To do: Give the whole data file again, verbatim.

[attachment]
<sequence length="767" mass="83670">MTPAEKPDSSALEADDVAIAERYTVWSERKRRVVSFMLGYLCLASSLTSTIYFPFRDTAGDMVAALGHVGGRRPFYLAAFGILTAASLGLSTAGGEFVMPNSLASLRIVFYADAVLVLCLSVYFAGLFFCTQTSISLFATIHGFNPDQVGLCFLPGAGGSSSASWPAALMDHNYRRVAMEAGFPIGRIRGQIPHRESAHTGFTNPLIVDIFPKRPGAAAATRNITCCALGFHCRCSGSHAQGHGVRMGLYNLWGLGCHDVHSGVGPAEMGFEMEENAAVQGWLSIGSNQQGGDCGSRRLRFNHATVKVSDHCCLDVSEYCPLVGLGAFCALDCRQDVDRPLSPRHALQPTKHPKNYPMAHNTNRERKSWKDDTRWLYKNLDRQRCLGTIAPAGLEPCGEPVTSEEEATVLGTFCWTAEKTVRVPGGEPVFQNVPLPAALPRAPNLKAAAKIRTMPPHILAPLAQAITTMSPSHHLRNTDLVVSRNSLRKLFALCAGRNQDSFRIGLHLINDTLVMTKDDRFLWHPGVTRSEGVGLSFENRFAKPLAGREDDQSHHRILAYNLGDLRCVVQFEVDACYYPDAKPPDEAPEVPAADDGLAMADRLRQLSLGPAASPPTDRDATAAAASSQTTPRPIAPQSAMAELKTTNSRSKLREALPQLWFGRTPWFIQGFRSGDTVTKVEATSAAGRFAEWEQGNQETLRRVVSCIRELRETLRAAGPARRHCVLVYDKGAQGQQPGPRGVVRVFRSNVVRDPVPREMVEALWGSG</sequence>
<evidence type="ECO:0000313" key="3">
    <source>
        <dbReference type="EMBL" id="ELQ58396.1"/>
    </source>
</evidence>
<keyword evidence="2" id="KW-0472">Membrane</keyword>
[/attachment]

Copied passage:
<sequence length="767" mass="83670">MTPAEKPDSSALEADDVAIAERYTVWSERKRRVVSFMLGYLCLASSLTSTIYFPFRDTAGDMVAALGHVGGRRPFYLAAFGILTAASLGLSTAGGEFVMPNSLASLRIVFYADAVLVLCLSVYFAGLFFCTQTSISLFATIHGFNPDQVGLCFLPGAGGSSSASWPAALMDHNYRRVAMEAGFPIGRIRGQIPHRESAHTGFTNPLIVDIFPKRPGAAAATRNITCCALGFHCRCSGSHAQGHGVRMGLYNLWGLGCHDVHSGVGPAEMGFEMEENAAVQGWLSIGSNQQGGDCGSRRLRFNHATVKVSDHCCLDVSEYCPLVGLGAFCALDCRQDVDRPLSPRHALQPTKHPKNYPMAHNTNRERKSWKDDTRWLYKNLDRQRCLGTIAPAGLEPCGEPVTSEEEATVLGTFCWTAEKTVRVPGGEPVFQNVPLPAALPRAPNLKAAAKIRTMPPHILAPLAQAITTMSPSHHLRNTDLVVSRNSLRKLFALCAGRNQDSFRIGLHLINDTLVMTKDDRFLWHPGVTRSEGVGLSFENRFAKPLAGREDDQSHHRILAYNLGDLRCVVQFEVDACYYPDAKPPDEAPEVPAADDGLAMADRLRQLSLGPAASPPTDRDATAAAASSQTTPRPIAPQSAMAELKTTNSRSKLREALPQLWFGRTPWFIQGFRSGDTVTKVEATSAAGRFAEWEQGNQETLRRVVSCIRELRETLRAAGPARRHCVLVYDKGAQGQQPGPRGVVRVFRSNVVRDPVPREMVEALWGSG</sequence>
<evidence type="ECO:0000313" key="3">
    <source>
        <dbReference type="EMBL" id="ELQ58396.1"/>
    </source>
</evidence>
<keyword evidence="2" id="KW-0472">Membrane</keyword>